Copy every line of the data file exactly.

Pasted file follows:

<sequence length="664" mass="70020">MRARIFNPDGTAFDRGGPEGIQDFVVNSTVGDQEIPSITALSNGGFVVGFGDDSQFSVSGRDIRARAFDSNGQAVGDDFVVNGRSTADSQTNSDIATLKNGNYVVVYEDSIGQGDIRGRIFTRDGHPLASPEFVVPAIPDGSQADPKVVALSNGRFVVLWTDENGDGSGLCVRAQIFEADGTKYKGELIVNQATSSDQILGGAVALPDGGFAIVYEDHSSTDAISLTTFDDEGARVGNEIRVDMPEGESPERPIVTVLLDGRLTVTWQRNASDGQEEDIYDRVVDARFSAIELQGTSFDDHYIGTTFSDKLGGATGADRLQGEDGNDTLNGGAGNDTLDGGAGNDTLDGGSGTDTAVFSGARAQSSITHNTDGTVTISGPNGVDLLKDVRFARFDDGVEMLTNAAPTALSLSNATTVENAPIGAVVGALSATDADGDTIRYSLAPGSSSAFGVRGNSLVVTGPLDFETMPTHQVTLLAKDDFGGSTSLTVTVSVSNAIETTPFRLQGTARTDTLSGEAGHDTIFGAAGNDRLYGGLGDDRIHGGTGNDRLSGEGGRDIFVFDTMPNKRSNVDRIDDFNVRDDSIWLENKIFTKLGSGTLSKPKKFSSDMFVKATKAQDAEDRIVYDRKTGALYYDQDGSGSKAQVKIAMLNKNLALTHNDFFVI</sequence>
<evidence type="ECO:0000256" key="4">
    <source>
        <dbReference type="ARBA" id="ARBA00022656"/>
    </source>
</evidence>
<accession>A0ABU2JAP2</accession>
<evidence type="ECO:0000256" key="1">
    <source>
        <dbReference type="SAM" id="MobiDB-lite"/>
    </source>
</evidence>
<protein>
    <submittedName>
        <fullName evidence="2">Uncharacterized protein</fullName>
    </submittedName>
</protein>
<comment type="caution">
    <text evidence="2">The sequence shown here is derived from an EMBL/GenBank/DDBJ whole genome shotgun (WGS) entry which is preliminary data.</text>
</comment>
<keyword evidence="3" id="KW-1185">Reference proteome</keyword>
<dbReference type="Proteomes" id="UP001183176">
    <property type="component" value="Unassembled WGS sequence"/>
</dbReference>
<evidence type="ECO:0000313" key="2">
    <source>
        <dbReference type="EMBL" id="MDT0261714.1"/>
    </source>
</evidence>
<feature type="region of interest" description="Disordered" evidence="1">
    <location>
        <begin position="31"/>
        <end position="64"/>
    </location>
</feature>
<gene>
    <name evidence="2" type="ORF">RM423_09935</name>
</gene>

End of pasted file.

<sequence length="664" mass="70020">MRARIFNPDGTAFDRGGPEGIQDFVVNSTVGDQEIPSITALSNGGFVVGFGDDSQFSVSGRDIRARAFDSNGQAVGDDFVVNGRSTADSQTNSDIATLKNGNYVVVYEDSIGQGDIRGRIFTRDGHPLASPEFVVPAIPDGSQADPKVVALSNGRFVVLWTDENGDGSGLCVRAQIFEADGTKYKGELIVNQATSSDQILGGAVALPDGGFAIVYEDHSSTDAISLTTFDDEGARVGNEIRVDMPEGESPERPIVTVLLDGRLTVTWQRNASDGQEEDIYDRVVDARFSAIELQGTSFDDHYIGTTFSDKLGGATGADRLQGEDGNDTLNGGAGNDTLDGGAGNDTLDGGSGTDTAVFSGARAQSSITHNTDGTVTISGPNGVDLLKDVRFARFDDGVEMLTNAAPTALSLSNATTVENAPIGAVVGALSATDADGDTIRYSLAPGSSSAFGVRGNSLVVTGPLDFETMPTHQVTLLAKDDFGGSTSLTVTVSVSNAIETTPFRLQGTARTDTLSGEAGHDTIFGAAGNDRLYGGLGDDRIHGGTGNDRLSGEGGRDIFVFDTMPNKRSNVDRIDDFNVRDDSIWLENKIFTKLGSGTLSKPKKFSSDMFVKATKAQDAEDRIVYDRKTGALYYDQDGSGSKAQVKIAMLNKNLALTHNDFFVI</sequence>
<evidence type="ECO:0000256" key="4">
    <source>
        <dbReference type="ARBA" id="ARBA00022656"/>
    </source>
</evidence>
<accession>A0ABU2JAP2</accession>
<evidence type="ECO:0000256" key="1">
    <source>
        <dbReference type="SAM" id="MobiDB-lite"/>
    </source>
</evidence>
<protein>
    <submittedName>
        <fullName evidence="2">Uncharacterized protein</fullName>
    </submittedName>
</protein>
<comment type="caution">
    <text evidence="2">The sequence shown here is derived from an EMBL/GenBank/DDBJ whole genome shotgun (WGS) entry which is preliminary data.</text>
</comment>
<keyword evidence="3" id="KW-1185">Reference proteome</keyword>
<dbReference type="Proteomes" id="UP001183176">
    <property type="component" value="Unassembled WGS sequence"/>
</dbReference>
<evidence type="ECO:0000313" key="2">
    <source>
        <dbReference type="EMBL" id="MDT0261714.1"/>
    </source>
</evidence>
<feature type="region of interest" description="Disordered" evidence="1">
    <location>
        <begin position="31"/>
        <end position="64"/>
    </location>
</feature>
<gene>
    <name evidence="2" type="ORF">RM423_09935</name>
</gene>